Magazine article Earth Island Journal

A Hopeful Tail

Magazine article Earth Island Journal

A Hopeful Tail

Article excerpt

One afternoon last summer I was hiking in the hills above Berkeley, California with a friend and talking--as it just so happened--about the nature of wildness when my companion stopped and pointed downward. There, fastened to the trunk of a coast live oak at about shin height, was a wildlife camera trap. We bent down to inspect. The motion detector-activated camera had a sticker from the US Fish and Wildlife Service, a sticker from the wildlife group Panthera, and some language about how it was part of a cougar tracking study, illegal to remove or tamper with.

I was stunned. Sure, I knew, in an intellectual kind of way, that mountain lions had made it back to the chaparral hillsides above San Francisco Bay Friends had told me of weird encounters in the hills with their dogs, glimpses of something large and fast-moving in the brush. I remembered the female cougar that made headlines in 2010 when it came into the middle of town and, after a midnight chase, was shot by police. But the camera trap seemed to make it all more real. Cougars, right here in the midst of a major metropolitan area, within view of my office building. Incredible!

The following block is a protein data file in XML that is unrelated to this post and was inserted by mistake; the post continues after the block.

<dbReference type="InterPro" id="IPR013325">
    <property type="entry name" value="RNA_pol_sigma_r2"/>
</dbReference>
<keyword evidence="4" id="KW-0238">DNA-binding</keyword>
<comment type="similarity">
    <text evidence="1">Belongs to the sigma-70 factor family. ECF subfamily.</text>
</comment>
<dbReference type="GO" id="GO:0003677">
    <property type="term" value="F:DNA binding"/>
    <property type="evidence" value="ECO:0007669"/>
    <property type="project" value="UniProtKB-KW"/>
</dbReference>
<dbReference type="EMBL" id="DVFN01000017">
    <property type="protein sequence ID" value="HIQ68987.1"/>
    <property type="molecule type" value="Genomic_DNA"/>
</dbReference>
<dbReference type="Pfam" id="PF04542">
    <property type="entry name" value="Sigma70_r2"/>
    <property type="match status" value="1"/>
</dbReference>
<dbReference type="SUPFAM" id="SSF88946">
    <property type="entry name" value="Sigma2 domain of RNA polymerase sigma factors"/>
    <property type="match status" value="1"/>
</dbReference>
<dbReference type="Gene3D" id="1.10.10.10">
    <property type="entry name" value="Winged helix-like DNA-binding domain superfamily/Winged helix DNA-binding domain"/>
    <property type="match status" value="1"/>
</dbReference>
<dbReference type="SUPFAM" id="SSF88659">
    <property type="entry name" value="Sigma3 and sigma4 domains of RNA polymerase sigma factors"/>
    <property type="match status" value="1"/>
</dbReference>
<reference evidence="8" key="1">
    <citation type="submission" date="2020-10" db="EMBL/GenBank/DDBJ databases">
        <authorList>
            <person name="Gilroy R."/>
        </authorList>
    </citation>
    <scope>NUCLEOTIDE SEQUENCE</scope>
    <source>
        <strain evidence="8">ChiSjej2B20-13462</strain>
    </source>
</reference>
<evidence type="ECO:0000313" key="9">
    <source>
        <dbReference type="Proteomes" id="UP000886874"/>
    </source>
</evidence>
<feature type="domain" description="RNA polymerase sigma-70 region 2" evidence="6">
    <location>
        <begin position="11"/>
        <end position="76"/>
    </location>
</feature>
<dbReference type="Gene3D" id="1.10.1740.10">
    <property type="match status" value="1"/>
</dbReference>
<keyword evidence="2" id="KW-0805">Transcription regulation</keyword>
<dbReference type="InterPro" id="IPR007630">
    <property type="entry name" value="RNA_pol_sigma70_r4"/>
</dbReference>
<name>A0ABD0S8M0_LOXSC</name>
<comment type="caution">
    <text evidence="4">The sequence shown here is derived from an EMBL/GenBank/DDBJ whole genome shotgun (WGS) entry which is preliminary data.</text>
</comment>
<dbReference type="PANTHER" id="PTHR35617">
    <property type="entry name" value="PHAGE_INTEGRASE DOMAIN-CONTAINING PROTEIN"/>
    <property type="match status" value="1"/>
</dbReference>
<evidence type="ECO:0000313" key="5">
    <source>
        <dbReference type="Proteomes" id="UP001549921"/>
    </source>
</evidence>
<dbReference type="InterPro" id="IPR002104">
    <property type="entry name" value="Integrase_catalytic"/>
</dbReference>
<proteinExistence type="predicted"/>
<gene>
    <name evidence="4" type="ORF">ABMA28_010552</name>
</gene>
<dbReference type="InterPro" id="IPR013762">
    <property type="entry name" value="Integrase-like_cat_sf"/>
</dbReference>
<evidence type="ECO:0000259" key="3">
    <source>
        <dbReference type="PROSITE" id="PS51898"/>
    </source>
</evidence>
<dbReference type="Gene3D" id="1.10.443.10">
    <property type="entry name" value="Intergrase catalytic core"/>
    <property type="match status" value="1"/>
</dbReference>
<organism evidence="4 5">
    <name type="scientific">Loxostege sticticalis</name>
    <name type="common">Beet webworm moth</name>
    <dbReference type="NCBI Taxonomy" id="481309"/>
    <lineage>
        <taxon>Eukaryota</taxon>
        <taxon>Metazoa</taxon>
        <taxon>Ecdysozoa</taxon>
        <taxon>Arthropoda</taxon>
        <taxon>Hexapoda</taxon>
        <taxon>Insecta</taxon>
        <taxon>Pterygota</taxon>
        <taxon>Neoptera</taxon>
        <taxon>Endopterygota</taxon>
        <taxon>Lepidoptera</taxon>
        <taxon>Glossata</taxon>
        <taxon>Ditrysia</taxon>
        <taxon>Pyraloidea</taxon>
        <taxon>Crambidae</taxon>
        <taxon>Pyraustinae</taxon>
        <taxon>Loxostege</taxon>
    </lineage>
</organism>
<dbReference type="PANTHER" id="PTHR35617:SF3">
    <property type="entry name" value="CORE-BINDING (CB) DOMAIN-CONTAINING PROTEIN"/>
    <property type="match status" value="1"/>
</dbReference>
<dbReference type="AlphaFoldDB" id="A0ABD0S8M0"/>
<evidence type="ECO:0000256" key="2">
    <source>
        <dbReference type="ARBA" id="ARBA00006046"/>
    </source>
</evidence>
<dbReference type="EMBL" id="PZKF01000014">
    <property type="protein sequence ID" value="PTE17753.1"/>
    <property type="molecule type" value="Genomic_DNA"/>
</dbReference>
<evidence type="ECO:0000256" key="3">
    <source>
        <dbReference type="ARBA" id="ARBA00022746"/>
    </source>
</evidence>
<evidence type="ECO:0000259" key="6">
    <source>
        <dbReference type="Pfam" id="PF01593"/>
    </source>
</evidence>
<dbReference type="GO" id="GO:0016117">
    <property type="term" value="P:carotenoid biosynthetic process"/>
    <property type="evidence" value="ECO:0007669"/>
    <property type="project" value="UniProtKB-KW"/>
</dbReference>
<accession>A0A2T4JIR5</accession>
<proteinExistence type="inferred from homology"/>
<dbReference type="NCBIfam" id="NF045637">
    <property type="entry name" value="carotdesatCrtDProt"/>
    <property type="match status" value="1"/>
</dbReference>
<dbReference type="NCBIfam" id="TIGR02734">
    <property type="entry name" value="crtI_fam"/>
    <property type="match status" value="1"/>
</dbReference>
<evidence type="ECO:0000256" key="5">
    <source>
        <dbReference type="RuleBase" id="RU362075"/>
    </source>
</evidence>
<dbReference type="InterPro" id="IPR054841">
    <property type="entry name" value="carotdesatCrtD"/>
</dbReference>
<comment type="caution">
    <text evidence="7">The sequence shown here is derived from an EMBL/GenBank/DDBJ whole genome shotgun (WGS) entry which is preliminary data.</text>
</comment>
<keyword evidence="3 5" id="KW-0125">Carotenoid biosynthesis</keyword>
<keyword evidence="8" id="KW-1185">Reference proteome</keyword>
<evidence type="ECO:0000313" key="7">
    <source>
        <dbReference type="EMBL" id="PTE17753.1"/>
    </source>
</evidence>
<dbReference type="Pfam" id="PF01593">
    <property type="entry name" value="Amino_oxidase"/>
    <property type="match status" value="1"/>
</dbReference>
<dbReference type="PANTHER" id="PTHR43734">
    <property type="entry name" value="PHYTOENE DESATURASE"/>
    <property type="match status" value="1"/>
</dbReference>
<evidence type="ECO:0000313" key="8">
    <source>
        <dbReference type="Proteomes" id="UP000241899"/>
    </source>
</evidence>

As Noah Sudarsky reports in our cover story ("Cat Fight," page 30), after centuries of persecution that sent the animal to the brink of extinction, the mountain lion has made something of a comeback. "Mountain lions are moving from their strongholds in the Mountain West and are returning to parts of the animal's former range," Sudarsky writes. Perhaps most impressively, the rebound has occurred without human assistance. Unlike the California condor or the gray wolf, the cougar has rewilded the land by itself. …

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